She's hung out with the Boss.
She's used the National League MVP as a medal rack.
Olympic champion Katie Ledecky is enjoying quite a victory tour before she heads off to college.
"It's been a crazy couple of weeks, but I've also had a lot of fun with it," said Ledecky, one of the biggest stars of the Rio Games.
On Thursday night, the swimmer attended a Bruce Springsteen concert at Nationals Park in Washington. She was able to meet backstage with the Boss, even tweeting out a picture with each of them holding one of her gold medals.
"I have been listening to Bruce Springsteen music riding in my family's car throughout my youth, going to early morning practices and to swim meets," Ledecky said. "I have over 400 Bruce Springsteen songs on my iPod, including recordings of his live performances."
Her father, David, is a longtime Springsteen fan, attending his first show at Madison Square Garden in 1978. He's passed on that passion to his 19-year-old daughter, though this was the first time she had been able to attend one of the Boss' shows.
"A relative of ours surprised us by obtaining tickets," Ledecky said. "I have never had the opportunity to attend a Springsteen show because of my training and meet schedule, but I finally had a break in my training after the Olympics that coincided with Bruce's show at Nationals Park."
Ledecky, who lives with her parents in suburban Washington, also was at Nationals Park the previous week, throwing out the first pitch before a baseball game against the Baltimore Orioles.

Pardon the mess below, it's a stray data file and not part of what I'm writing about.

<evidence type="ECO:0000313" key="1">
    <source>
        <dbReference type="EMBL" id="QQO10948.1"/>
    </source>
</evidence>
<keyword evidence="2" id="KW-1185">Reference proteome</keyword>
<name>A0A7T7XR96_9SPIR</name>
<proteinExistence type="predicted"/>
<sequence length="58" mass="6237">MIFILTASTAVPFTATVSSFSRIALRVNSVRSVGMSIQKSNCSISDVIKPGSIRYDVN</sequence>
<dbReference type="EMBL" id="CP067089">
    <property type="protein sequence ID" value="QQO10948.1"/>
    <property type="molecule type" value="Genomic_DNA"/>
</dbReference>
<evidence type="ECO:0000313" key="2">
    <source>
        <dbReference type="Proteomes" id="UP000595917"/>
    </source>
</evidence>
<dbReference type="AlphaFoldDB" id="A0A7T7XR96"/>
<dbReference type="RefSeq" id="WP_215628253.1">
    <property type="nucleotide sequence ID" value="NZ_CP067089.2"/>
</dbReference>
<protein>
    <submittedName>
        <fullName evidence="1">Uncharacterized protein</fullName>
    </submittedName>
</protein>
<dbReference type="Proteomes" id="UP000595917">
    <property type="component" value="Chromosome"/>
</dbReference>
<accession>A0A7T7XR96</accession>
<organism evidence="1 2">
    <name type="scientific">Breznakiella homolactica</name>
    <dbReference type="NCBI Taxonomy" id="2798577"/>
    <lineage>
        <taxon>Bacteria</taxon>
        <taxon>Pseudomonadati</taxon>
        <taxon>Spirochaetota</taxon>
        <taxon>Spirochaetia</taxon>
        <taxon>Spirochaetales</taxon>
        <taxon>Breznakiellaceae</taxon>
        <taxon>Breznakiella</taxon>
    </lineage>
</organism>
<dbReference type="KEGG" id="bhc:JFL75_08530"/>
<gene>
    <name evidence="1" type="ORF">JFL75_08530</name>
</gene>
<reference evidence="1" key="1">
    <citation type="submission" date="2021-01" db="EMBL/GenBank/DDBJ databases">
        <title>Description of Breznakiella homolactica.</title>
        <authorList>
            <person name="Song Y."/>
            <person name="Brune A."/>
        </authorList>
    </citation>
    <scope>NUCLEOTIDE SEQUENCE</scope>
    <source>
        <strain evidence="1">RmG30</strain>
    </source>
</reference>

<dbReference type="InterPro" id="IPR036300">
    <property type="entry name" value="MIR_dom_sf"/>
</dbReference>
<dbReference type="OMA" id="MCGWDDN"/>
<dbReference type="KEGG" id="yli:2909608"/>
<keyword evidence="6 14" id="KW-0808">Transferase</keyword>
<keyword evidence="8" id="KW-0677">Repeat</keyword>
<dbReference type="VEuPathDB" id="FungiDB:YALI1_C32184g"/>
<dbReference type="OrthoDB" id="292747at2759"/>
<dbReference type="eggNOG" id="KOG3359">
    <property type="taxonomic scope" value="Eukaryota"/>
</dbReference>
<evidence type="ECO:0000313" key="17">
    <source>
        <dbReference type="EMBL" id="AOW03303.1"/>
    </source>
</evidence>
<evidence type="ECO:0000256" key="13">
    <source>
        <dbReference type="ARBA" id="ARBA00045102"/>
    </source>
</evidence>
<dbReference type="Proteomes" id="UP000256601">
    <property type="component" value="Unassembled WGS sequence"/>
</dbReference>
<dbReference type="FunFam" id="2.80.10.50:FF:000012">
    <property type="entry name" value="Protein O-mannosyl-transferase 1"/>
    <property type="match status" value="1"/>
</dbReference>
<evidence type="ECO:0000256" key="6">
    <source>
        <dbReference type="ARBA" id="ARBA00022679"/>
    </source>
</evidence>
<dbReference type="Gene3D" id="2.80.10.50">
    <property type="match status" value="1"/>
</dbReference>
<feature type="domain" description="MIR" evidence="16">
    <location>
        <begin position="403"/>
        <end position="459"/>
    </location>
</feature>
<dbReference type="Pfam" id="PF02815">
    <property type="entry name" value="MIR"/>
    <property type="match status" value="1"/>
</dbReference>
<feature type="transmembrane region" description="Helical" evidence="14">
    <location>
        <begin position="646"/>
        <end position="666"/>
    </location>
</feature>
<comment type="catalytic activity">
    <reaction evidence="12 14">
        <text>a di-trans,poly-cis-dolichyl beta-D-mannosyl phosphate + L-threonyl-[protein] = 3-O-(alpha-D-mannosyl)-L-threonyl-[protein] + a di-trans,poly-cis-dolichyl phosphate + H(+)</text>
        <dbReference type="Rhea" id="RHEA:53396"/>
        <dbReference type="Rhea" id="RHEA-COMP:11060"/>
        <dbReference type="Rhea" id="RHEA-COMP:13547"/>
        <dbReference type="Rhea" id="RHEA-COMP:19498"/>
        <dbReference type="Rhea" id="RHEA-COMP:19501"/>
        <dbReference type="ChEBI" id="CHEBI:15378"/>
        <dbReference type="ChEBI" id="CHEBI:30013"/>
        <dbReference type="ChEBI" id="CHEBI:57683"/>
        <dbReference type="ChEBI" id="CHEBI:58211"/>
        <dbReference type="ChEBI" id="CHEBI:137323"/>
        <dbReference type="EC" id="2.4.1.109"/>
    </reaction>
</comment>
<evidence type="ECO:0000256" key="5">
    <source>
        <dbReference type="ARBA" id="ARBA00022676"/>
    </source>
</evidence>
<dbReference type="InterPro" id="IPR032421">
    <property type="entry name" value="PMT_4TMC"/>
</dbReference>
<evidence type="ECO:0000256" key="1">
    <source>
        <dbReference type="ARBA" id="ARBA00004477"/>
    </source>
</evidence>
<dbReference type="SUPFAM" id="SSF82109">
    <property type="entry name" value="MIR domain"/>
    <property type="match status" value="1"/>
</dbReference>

Bryce Harper, last year's NL MVP, accompanied Ledecky to the pitching mound, which came in handy when the swimmer decided to shed the five medals — four golds and a silver — she captured in Rio, two of them in world-record times. It was the most successful showing by a female athlete in U.S. Olympic history.
Harper, smiling, patiently draped the hardware over both arms.
"Bryce was a great sport holding the medals," Ledecky said. "We had a lot of fun with it. And I threw a pretty good pitch."
Springsteen, who has been playing shows longer than four hours on his current tour, was intrigued to hear about Ledecky's grueling schedule.
She told him how she "would get up at 4 a.m. and drive to practice with my dad, listening to Springsteen songs, then go to high school, and practice again in the afternoon following school."
The Boss, Ledecky added, seemed especially thrilled to hold one of her gold medals, "which was nice since he has won several Grammys and an Academy Award."
"He said, 'I always wondered what people do with these medals,'" Ledecky recalled. "We laughed when my brother said, 'They take them around to show them to rock stars.' We told him how much his work and music have meant to us, and how much we love him."
Passing on the chance to cash in on her Olympics success, Ledecky is preparing to head across the country for her freshman year at Stanford. She's in no hurry to turn professional, saying she believes college will help her develop both as an athlete and as a person.
Ledecky hasn't decided on her goals heading into the 2020 Tokyo Olympics, but said she will continue to focus on improving in the 100-meter freestyle and may take on the 400 individual medley.
But the longer freestyle events will continue to be her bread and butter. In Rio, she became the first woman since 1968 to win the 200, 400 and 800 free.
"I want to have the college experience," Ledecky said. "I think that's going to be a great experience for me. I think that's going to continue to help me improve both in swimming and in school. I'm excited for the next couple of years and what they have to hold."
She's still holding off on getting her driver's license, even though she'll be living in car-crazy California.
"I will be riding a bike around campus," Ledecky said. "That should be good."
Follow Paul Newberry on Twitter at www.twitter.com/pnewberry1963 . His work can be found at http://bigstory.ap.org/content/paul-newberry .